Since 2014, Bangladesh Nationalist Party and Jamaat-e-Islami have been vigorously pushing-forward their lobbyist activities in Washington DC with the target of gaining sympathy and support of the US government. But, due to their Islamist nature, Donald Trump did not grant them any access. Things started moving in favor of BNP and Jamaat, when Joe Biden entered the Oval office, and America once again resumed its policy of meddling into domestic affairs or foreign nations and expanding American influence in those countries. This is where, Biden administration has found match in BNP and Jamaat in pushing forward its ideology democratism.
In 2022, eminent scholar Dr Emily Finley released an important and comprehensive book that charts the history of this worldview. In ‘The Ideology of Democratism’, Dr Finley charts how the world view of Rousseau, built upon by later additions coming from Thomas Jefferson, Woodrow Wilson, John Rawls, Leo Strauss, and up through the Bush Era neoconservatives, injected a universalist faith in liberal democracy as the guiding principle of not just specific societies and local circumstances (the preference of Washington, Hamilton, and the early Federalists in US history), but of the entire world. Democratic systems are no longer outgrowths of particular historical and geographic circumstances but are taken to be the inevitable destiny of all of mankind. For a democracy to be threatened anywhere is to be threatened everywhere. Thus, democracy becomes a kind of civic religion known as “Democratism”.
America’s blueprint in Bangladesh
On April 10, 2023, during his meeting with Bangladesh’s foreign minister, US Secretary of State Antony Blinken said that the whole world, including the US, is looking at the elections in Bangladesh. In addition to this, Washington talks about the new criteria for the election – setting a strong example of free and fair elections for the region and the world.
It was probably the most challenging diplomatic assignment any diplomat could have wished for. Foreign Minister AK Abdul Momen’s meeting with US Secretary of State Anthony J Blinken on April 10 was understandably a delicate one, not least for the unusually harsh public criticism of the US by Prime Minister Sheikh Hasina that preceded it, but for convincing his host that Bangladesh can deliver a free and fair election.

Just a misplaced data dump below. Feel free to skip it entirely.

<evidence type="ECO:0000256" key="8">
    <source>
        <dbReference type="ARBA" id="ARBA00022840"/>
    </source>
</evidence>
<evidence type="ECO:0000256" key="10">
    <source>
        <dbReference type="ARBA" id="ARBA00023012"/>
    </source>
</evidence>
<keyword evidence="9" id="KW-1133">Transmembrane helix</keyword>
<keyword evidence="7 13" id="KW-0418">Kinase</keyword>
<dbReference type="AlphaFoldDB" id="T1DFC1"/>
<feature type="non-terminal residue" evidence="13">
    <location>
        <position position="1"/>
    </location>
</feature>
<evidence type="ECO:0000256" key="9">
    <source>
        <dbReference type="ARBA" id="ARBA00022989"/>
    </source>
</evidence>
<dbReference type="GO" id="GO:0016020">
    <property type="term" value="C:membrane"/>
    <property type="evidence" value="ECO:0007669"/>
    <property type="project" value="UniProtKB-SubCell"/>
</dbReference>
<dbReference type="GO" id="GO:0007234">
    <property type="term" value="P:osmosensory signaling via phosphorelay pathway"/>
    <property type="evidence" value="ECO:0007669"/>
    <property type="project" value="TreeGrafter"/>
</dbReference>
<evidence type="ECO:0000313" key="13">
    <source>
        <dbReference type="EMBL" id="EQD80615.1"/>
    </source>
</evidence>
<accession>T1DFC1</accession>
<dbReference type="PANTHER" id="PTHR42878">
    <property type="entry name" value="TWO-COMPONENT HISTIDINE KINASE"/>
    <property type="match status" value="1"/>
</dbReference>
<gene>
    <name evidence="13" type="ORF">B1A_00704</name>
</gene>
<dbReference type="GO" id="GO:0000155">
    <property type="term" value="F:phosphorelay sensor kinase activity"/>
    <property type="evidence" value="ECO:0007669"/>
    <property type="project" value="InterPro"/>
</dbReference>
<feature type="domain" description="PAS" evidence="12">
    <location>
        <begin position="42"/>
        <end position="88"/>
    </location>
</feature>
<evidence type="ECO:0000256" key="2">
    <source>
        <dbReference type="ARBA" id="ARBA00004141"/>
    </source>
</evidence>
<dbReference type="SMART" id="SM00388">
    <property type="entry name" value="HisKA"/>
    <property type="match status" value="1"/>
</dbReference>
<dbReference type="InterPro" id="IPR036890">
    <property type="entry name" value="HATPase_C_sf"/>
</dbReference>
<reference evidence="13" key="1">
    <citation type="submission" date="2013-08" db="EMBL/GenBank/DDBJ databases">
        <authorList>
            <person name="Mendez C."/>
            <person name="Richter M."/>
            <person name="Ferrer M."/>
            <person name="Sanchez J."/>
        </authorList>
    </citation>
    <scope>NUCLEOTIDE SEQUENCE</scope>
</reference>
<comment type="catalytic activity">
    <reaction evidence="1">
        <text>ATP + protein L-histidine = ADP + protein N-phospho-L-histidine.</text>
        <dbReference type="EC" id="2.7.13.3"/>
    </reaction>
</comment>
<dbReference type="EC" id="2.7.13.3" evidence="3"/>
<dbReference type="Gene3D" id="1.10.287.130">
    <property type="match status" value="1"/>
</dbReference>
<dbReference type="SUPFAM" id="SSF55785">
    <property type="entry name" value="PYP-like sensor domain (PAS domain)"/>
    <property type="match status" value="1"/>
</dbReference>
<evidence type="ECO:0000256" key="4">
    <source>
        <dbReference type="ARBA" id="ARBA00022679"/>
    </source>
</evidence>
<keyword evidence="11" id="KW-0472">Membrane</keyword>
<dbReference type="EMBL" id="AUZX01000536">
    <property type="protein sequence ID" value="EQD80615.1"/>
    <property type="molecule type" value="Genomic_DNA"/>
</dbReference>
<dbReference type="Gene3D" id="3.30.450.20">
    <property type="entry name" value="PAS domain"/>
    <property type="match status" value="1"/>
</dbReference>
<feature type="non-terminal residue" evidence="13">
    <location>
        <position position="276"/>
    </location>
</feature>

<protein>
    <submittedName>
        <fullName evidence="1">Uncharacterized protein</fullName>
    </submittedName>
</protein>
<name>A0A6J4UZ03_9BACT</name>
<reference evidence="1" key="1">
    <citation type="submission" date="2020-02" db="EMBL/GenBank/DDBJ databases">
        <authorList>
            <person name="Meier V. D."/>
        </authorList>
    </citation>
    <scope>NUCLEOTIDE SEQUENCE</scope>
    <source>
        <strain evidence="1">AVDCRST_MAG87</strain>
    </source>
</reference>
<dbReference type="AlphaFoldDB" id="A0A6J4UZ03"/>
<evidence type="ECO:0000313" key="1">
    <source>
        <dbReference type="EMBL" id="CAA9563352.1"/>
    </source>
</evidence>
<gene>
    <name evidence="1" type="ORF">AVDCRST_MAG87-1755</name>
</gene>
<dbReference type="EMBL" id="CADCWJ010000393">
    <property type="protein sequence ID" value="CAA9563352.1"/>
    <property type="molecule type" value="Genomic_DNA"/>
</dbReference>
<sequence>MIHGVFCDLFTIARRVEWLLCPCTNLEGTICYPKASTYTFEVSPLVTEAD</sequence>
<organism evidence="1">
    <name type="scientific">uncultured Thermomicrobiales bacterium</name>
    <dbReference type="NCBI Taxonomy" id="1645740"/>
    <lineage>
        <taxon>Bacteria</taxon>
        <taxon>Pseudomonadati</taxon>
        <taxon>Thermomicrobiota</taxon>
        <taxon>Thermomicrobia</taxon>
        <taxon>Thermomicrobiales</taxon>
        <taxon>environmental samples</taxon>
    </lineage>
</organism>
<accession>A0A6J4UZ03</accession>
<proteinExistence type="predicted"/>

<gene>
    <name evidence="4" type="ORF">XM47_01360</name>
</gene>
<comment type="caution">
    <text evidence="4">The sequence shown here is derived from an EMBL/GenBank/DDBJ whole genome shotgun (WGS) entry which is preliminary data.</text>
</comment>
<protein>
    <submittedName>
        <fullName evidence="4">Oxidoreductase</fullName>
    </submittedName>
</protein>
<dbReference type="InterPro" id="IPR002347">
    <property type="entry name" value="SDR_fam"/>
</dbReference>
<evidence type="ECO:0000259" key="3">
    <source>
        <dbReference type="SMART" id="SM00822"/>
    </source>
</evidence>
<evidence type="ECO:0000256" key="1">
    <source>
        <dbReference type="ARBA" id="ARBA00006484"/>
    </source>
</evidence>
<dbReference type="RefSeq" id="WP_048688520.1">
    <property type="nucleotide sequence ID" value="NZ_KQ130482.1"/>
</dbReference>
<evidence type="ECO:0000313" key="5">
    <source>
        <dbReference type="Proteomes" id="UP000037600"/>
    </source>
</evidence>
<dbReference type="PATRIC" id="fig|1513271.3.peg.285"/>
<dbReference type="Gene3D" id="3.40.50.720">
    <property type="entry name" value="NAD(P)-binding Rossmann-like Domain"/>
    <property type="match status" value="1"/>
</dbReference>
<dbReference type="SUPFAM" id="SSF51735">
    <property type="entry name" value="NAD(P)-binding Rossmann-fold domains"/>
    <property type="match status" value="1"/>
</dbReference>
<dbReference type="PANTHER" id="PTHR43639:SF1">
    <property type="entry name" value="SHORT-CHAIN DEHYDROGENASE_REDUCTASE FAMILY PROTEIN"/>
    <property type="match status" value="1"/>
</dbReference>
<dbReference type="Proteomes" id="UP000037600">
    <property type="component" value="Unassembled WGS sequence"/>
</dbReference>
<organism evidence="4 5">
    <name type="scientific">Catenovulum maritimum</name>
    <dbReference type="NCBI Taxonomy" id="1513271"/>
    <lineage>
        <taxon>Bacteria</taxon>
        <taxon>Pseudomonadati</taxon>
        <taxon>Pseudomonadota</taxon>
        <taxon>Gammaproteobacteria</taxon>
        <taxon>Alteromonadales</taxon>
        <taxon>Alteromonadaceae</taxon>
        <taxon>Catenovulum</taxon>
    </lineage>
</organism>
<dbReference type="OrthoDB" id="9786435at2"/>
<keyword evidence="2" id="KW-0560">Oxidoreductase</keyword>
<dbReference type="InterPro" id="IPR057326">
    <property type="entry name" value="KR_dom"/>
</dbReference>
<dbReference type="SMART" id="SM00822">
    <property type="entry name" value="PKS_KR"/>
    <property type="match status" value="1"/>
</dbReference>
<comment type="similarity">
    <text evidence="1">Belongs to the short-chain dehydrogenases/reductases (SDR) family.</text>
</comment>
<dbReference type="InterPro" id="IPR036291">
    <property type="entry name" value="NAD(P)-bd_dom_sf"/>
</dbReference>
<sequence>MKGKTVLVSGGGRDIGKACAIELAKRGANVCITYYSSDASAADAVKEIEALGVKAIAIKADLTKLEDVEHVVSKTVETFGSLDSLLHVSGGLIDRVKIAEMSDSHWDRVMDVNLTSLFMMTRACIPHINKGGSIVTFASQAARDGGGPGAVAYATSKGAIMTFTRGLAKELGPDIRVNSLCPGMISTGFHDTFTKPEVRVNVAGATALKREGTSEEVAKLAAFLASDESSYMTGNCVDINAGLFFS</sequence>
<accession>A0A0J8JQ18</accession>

The opening statements by both the foreign policy chiefs were broadcast live on the State Department’s YouTube channel, which made it easier for us to understand the tone of the talks. In a very short opening statement, Secretary Blinken said, “We’re looking – the world is looking – to Bangladesh for its next elections, to make sure that they set a strong example for free and fair elections for the region and for the world”. Bangladesh’s foreign minister’s response was all about thanking them for their partnership and appreciation to President Biden for using the words “Joy Bangla” in his letter to Prime Minister Sheikh Hasina on March 26 – Independence Day of Bangladesh.
Following the meeting, Antony Blinken in a tweet said: “I underscored that free and fair elections and respect for human rights, media, and civil society are critical as we seek to deepen US-Bangladeshi ties”.
In his statement US State Department’s principal deputy spokesperson Vedant Patel said that the secretary [Blinken] “reiterated our commitment to promoting inclusive economic growth, free and fair elections, human and labor rights, and freedom of expression in Bangladesh. Additionally, Secretary Blinken expressed concerns about violence against and intimidation of the media and civil society, including under the Digital Security Act [DSA]. He underscored that free and fair elections and respect for human rights in Bangladesh are critical as we seek to deepen our bilateral relationship”. At a separate media briefing, Vedant Patel termed the DSA “one of the world’s most draconian laws for journalists”.
It may be mentioned here that earlier the US Department of State, on its ‘2022 Country Reports on Human Rights Practices: Bangladesh’, which was released recently, the US State Department said: “Leaders and members of Jamaat-e-Islami (Jamaat), the largest Muslim political party in the country, could not exercise their constitutional freedoms of speech and assembly because of harassment by law enforcement authorities. Jamaat was deregistered as a political party by the government, prohibiting candidates from seeking office under the Jamaat name”.
This statement drew tremendous criticism in Bangladesh.
We have been witnessing the Biden administration’s over-enthusiasm centering Bangladesh’s next general election, while Washington has been almost openly exhibiting its anti-Awami League bias through multiple actions. They also have been trying to portray BNP and Jamaat as “victims” and even angelic political forces while in their latest interpretations, Prime Minister Sheikh Hasina’s government has been publicly demonized by the Washington policymakers. While American policymakers are repeatedly talking about Bangladesh’s next general election to be free, fair and participatory, they are fully aware of BNP’s mindset of boycotting the election unless it is held under a so-called interim government comprising chosen individuals or the party. Meaning, Washington wants to create a political vacuum in Bangladesh thus paving the path for any undemocratic element in coming to power.